Strike 2 for Syrian Coke Competitor at EU Court

(CN) – Coca-Cola secured a key reversal Thursday in its years-long battle against a Syrian company with a strikingly similar soda logo.

The ruling out of Luxembourg marks the second time that the European General Court has annulled a decision against Coca-Cola by EU trademark officials.

Coca-Cola initiated the challenge over trademark registration attempted in 2010 by the Syrian company Modern Industrial & Trading Investment Co., abbreviated in court records as Mitico.

The logo that Mitico sought to register has the word Master in script, accompanied by Arabic text. Though Mitico’s registration application had the logo in black and white, Coca-Cola showed screenshots from the website mastercola.com in its challenge before the European Union Intellectual Property Office.

These images showed soda bottles in the Coca-Cola style, with white lettering on a red background.

Still the trademark office rejected Coca-Cola’s opposition in 2011, and tossed its appeal a year later.

This decision was annulled by the European General Court nearly three years ago to the day, Dec. 11, 2014. Finding that the logos indisputably similar, the General Court both highlighted the “tails” flowing from the initial capitalized letters of Master Cola and the use of Spenserian script, a font that today’s ruling notes “is not commonly used in contemporary business life.”

On remand, the court directed the trademark office’s appellate body to conduct further inquiry: specifically the risk that Mitico’s use of the trademark would harm Coca-Cola’s trademarks.

After the trademark board again sided with Mitico, finding that the risk of free-riding was low since Master Cola’s website lacked any indication that the goods being advertised could be ordered online and sent to the European Union.

The trademark board said Coca-Cola needed proof that Mitico intended to market its goods for EU customers in the same way as it did in Syria and the Middle East.

A three-judge panel with the European General Court scoffed at this logic on Thursday, annulling the trademark office’s decision for the second time and upholding Coca-Cola’s action.

To begin with, the panel unraveled the supposition that Mitico was not using the red-and-white presentation of its soda in the EU.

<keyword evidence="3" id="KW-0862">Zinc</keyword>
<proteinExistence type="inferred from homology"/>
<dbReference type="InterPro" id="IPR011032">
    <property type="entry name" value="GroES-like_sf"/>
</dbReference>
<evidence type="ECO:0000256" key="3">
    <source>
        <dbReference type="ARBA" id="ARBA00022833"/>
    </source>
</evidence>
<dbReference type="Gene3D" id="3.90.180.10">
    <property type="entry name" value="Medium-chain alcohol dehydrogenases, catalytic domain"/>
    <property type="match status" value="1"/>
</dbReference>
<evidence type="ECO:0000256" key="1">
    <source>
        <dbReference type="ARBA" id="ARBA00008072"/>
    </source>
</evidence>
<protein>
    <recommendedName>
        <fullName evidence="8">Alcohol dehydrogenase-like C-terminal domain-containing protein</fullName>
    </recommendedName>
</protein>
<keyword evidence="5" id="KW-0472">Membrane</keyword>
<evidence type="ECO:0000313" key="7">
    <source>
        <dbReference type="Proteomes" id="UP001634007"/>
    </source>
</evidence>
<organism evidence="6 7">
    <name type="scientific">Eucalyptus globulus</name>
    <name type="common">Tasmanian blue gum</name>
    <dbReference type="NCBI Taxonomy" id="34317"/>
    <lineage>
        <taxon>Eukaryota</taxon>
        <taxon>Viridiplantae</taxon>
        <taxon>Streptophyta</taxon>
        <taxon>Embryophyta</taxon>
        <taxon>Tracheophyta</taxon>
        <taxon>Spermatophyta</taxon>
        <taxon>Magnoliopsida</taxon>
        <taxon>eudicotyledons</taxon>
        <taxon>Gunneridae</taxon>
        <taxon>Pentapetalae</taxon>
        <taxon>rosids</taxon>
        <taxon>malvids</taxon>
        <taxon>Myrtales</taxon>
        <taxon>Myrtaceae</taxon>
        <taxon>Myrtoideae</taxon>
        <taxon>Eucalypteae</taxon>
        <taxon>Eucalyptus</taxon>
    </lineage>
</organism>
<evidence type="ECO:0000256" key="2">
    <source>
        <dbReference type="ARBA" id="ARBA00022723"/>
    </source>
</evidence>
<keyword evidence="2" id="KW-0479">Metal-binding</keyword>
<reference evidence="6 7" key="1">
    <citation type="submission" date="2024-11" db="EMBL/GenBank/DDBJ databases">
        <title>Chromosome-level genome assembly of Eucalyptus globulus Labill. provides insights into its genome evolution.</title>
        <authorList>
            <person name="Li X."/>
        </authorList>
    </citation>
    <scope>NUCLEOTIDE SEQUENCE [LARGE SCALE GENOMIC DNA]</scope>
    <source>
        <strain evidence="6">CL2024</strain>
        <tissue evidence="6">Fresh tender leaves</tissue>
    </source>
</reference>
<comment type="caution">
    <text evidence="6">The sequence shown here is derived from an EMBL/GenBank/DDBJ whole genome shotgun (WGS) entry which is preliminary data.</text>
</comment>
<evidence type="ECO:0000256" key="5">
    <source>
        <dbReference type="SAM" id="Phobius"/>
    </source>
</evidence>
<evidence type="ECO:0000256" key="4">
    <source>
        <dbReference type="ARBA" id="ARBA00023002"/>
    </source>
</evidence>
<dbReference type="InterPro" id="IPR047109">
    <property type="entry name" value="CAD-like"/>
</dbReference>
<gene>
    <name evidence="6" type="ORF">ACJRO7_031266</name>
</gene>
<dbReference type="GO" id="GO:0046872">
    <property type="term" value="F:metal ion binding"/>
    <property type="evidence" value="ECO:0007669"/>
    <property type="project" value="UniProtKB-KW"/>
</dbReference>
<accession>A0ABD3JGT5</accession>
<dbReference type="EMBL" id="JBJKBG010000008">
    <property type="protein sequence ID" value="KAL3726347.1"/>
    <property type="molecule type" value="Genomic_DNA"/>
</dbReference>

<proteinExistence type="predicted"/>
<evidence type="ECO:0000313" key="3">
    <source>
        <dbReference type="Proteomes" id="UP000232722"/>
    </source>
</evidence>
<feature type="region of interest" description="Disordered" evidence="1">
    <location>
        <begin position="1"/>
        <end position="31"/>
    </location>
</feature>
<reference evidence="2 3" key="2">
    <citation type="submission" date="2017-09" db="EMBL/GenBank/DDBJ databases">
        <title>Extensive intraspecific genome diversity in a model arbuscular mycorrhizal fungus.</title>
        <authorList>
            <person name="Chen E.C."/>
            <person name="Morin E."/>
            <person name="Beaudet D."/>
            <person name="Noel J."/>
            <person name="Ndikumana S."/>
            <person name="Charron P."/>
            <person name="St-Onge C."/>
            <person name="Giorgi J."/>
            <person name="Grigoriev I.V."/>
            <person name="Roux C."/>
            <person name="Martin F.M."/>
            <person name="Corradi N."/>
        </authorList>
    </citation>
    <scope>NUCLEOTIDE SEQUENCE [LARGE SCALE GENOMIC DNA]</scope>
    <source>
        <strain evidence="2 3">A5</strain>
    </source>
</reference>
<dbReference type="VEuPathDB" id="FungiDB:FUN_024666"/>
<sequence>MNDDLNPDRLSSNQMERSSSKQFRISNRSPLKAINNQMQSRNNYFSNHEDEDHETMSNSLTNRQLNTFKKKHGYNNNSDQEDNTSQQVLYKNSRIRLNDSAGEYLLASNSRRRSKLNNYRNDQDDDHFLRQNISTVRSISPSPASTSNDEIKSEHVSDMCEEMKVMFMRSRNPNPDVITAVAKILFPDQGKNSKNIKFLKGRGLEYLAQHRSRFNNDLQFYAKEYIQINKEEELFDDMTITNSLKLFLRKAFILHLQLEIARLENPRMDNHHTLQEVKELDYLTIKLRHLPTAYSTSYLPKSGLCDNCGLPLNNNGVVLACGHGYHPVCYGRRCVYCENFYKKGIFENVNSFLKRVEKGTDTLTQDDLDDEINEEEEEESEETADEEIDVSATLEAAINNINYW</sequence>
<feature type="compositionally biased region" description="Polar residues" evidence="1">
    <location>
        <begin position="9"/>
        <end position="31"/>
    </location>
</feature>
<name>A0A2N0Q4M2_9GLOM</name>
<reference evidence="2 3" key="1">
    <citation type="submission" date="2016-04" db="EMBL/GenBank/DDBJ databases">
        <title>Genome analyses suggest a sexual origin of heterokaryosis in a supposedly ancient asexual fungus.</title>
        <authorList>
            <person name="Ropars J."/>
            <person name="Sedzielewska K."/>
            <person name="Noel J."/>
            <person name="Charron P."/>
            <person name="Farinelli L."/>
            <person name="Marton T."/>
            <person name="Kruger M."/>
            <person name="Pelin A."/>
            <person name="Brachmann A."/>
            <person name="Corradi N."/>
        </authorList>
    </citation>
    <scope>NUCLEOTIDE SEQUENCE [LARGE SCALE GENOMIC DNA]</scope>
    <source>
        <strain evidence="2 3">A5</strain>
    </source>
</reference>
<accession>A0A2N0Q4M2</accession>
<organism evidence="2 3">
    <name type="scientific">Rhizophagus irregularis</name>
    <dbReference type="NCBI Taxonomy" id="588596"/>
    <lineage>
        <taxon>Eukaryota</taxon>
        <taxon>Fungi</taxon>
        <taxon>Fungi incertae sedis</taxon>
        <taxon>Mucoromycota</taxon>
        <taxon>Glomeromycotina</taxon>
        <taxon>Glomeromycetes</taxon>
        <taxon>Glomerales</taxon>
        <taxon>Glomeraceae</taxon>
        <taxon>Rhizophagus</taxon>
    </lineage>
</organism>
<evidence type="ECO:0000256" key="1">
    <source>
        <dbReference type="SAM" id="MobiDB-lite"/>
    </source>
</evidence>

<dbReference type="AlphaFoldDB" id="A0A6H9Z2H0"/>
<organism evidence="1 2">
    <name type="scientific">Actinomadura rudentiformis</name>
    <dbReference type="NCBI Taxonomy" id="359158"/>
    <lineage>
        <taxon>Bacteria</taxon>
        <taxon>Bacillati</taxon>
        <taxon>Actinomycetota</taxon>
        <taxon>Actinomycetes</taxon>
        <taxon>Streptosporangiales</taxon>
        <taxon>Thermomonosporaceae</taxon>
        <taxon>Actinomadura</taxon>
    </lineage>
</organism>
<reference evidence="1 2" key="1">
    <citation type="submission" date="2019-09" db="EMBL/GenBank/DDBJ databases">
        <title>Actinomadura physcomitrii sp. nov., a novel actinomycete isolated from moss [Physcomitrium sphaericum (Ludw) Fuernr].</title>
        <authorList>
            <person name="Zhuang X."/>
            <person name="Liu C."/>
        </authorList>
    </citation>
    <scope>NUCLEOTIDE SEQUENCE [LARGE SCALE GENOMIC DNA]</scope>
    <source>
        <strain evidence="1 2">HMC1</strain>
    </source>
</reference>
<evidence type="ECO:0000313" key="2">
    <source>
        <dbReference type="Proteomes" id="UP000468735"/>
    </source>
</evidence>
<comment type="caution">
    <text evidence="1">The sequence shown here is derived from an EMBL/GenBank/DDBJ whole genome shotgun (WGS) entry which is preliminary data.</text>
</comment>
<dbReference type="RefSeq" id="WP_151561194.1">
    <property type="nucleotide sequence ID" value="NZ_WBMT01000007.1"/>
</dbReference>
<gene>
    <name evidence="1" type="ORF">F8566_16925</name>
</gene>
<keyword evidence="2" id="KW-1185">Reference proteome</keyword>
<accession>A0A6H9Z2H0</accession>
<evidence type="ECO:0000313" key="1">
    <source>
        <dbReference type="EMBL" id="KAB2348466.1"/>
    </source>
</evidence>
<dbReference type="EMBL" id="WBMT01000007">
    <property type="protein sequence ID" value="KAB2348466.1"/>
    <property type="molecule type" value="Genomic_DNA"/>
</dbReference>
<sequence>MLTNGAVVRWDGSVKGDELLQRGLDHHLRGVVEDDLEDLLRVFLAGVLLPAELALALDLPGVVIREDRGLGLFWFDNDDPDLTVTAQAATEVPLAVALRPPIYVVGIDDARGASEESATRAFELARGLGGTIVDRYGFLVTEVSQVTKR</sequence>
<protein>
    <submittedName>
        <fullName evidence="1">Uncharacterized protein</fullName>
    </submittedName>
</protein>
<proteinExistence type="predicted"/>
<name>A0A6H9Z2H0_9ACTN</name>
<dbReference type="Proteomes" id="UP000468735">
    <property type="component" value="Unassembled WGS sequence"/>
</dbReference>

“Admittedly, it should be noted that the website ‘www.mastercola.com’, in its present state, does not primarily target EU consumers, in the light both of the lack of any reference on that website to the European Union and of its being written mainly in Arabic,” the ruling states. “This is true despite the presence of its ‘.com’ element highlighted by the applicant, as well as that of the English page it contains at the following address: http://www.mastercola.com/companyprofile-en.htm.

“However, that observation does not make the excerpts from that website irrelevant,” the ruling continues. “They may serve as a basis for a logical inference on the likely commercial use of the mark applied for in the European Union, in order to establish the existence of a risk that unfair advantage will be taken in the union.”

Mitico moreover presented no evidence about how it would market its goods in the EU, the court noted.

“In the absence of any specific information as to the intervener’s commercial intentions in the union,” the ruling states, “it is appropriate to consider that the excerpts from the website ‘www.mastercola.com’ produced by the applicant and relating to the actual use of the trade mark applied for by the intervener outside the union are likely to lead prima facie to the conclusion that there is a non-hypothetical future risk of unfair advantage in the union.”

Without any evidence to the contrary, the ruling says Coca-Cola was right to conclude that Mitico will use its mark “in the same way within the European Union as in third countries, all the more so since the intervener has expressly requested the registration of the mark applied for for use in the European Union.”

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